Again, francis and Allen are to their kind of two friends who are both competing each other to marry named jane Jim the set of lighting and shadow is amazing

Camera

In The Cabinet of Dr. Caligari when Francis is checking in through the window to see what Dr. Caligari is doing he sees him with caeser (wide shot and close up shot) next shot that show how scary scene show caeser breaking into jane’s house with his knife and again show (Long shot) when caeser approaches her bed and knife on his hand coming to murder her while she is sleeping

In ‘Double Indemnity׳, when Phyliss and Neff are in the car there is a Close Up (C.U.) of Phyliss׳ face. The audience sees what she is feeling, and the cold calculating look on her face shows that she does not care about her husband is being killed in the backseat.

When Neff firsts meets Phyliss she is at the top of stair Which represent her power over him right from the start This is reiterated in the camera angle, as it is a Low Angle Shot and both the audience and Walter Neff are forced to look up to her.

German filmmaker Fritz Lang in his best-known film M (1931) commented ‘’I use my camera in such a way as to show things wherever possible, from the view point of the protagonist: in that way my audience identifies itself with the character in the screen and think with him’’ (Spicer, Andrew, p13)

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Likes

I loved how ‘Double Indemnity׳ used women in a bossy and manipulating fashion. Women in the fifties were considered the lesser sex, and it was wonderful to see Phyliss Dietrichson break away from this image and con the man into getting what she wanted. The actor who plays her, Barbara Stynwyck, did brilliantly well to act out a role within a role. The characters in this film were the traditional film noir ones and brilliant examples of them.

I also liked Walter Neff׳s (played by Fred MacMurray) sense of humor in any situation, no matter how grim it was looking.

I really enjoyed the cabinet of Dr. Caligari because of the amount of symbolism in the film. All the hidden aspects of it that you do not see or think about the first time around are a delight to find the next time. Some people may have found all the expressions and the art of lighting and shadow very confusing, but I thought it made the film more interesting and gave it a lot more depth.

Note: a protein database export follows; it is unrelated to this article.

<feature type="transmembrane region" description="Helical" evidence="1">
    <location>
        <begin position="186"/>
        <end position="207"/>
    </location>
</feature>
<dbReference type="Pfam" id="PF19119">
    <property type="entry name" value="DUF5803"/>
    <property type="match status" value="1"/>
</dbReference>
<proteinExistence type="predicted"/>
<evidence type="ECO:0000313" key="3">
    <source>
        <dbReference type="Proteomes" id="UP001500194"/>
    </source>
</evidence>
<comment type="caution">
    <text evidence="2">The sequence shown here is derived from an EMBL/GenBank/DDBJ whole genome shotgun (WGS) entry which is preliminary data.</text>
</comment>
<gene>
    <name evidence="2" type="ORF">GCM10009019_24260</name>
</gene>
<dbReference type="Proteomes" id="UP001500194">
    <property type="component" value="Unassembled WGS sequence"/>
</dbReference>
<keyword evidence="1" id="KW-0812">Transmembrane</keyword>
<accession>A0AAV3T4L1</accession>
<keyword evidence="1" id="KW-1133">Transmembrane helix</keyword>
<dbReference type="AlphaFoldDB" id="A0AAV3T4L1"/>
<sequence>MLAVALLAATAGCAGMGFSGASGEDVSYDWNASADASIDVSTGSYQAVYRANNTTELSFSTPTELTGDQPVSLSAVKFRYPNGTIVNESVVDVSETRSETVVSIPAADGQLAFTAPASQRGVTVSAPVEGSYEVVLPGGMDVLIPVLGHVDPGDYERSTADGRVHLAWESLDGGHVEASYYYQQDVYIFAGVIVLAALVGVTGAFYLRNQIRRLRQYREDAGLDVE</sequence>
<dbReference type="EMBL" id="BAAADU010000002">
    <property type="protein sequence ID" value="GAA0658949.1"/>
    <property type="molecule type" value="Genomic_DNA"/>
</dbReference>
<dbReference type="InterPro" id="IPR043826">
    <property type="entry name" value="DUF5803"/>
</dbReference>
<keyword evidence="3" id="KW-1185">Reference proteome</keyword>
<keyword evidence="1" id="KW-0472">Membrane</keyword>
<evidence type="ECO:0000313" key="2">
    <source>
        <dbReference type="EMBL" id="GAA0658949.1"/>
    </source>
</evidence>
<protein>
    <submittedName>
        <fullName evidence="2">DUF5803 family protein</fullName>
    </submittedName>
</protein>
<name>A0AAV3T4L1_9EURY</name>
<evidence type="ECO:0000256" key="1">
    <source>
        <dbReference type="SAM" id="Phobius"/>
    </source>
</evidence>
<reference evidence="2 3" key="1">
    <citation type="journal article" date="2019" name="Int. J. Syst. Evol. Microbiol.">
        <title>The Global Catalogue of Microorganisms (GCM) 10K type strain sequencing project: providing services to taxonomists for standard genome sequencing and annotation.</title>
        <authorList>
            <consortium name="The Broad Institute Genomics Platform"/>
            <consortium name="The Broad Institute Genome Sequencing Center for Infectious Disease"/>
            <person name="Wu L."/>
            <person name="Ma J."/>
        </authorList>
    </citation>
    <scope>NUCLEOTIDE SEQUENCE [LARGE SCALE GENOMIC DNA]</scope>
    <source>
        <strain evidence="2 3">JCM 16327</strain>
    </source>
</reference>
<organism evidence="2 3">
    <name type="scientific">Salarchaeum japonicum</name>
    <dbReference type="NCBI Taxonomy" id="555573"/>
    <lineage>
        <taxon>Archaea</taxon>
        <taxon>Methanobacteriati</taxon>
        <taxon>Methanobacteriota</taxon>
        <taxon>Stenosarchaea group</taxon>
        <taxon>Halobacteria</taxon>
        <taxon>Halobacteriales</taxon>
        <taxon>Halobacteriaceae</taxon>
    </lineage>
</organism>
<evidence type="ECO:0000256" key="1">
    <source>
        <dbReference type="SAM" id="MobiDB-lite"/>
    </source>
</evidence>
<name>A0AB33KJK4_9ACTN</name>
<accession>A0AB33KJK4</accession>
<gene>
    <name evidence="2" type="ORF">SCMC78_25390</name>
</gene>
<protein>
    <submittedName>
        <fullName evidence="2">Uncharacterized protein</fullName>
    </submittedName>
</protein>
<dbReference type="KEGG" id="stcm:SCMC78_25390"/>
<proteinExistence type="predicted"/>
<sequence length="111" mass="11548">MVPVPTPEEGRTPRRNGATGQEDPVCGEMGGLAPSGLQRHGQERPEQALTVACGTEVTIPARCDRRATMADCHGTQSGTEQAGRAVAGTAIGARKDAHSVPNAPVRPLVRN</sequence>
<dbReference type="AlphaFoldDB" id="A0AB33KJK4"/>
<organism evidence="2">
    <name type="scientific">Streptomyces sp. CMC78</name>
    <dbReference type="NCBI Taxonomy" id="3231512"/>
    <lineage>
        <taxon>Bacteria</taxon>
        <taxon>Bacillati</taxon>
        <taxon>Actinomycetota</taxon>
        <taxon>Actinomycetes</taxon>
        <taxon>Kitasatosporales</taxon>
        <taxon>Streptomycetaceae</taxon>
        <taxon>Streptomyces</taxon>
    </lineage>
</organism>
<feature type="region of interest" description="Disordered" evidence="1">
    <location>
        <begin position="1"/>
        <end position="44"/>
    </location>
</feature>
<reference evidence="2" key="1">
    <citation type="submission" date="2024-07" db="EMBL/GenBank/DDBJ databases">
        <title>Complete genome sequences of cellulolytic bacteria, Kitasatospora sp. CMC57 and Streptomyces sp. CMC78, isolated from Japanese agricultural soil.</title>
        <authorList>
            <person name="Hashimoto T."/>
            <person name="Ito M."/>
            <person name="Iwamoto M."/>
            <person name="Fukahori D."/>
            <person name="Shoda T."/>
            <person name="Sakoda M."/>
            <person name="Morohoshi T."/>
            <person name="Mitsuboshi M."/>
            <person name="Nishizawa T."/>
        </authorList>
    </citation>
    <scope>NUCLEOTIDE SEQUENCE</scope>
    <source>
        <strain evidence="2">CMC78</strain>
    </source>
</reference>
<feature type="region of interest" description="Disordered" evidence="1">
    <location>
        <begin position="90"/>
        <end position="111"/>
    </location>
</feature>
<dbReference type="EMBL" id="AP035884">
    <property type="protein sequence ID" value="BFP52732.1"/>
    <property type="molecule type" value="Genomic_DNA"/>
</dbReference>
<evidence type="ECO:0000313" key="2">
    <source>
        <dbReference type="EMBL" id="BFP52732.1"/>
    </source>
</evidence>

Dislikes

There were very few things I did not like about the two films, but one thing I do not like is the ending to either of the films. I cannot think of a better way for them to end, but I thought that even if it were the directors intention to leave the ending to the audiences׳ vision, it would be better if he gave us something.

The ending of ‘Double Indemnity׳ was Walter giving into his fate and doing so because of the femme fatale. I did not like this because we like to see our hero succeed in movies, not be manipulated and then meet their downfall because of someone else. This lack of binary opposition at the end almost ruined the film for me, but the amazing storyline up to that point far exceed the bad.

The ending of The Cabinet of Dr Caligari (Rachel and Deckert leave the city)

was very inconsequential to the rest of the film. Film׳s end with a climax and then something to do with the rest of the film the “and they all lived happily ever after״ part) and while their leaving may have tied in with the idea of everyone deserving freedom, I did not feel that it was strongly related to the rest of the film.

Noir film is the best style of filmmaking that continue to influence the modern films the contrast and the dramatic virtuously ambiguous narrative of white of black the long shadows the noir films show the character dark and light noir films give cinema this technique

German expressionism has done away the realism with distorted the surreal mirrors large shadows and optical effects are abundant strange world are created through purely subjective aye. Many, German expressionism is always cited as major influence of many films.

Reference list

Books:

Film noir

Spicer, Andrew Published Harlow: Longman, 2002

Traditions In World Cinema

Edited by Linda Badley, R. Barton Palmer and Steven Jay Schneider

Publisher: Edinburgh University Press

Published: 01 December 2005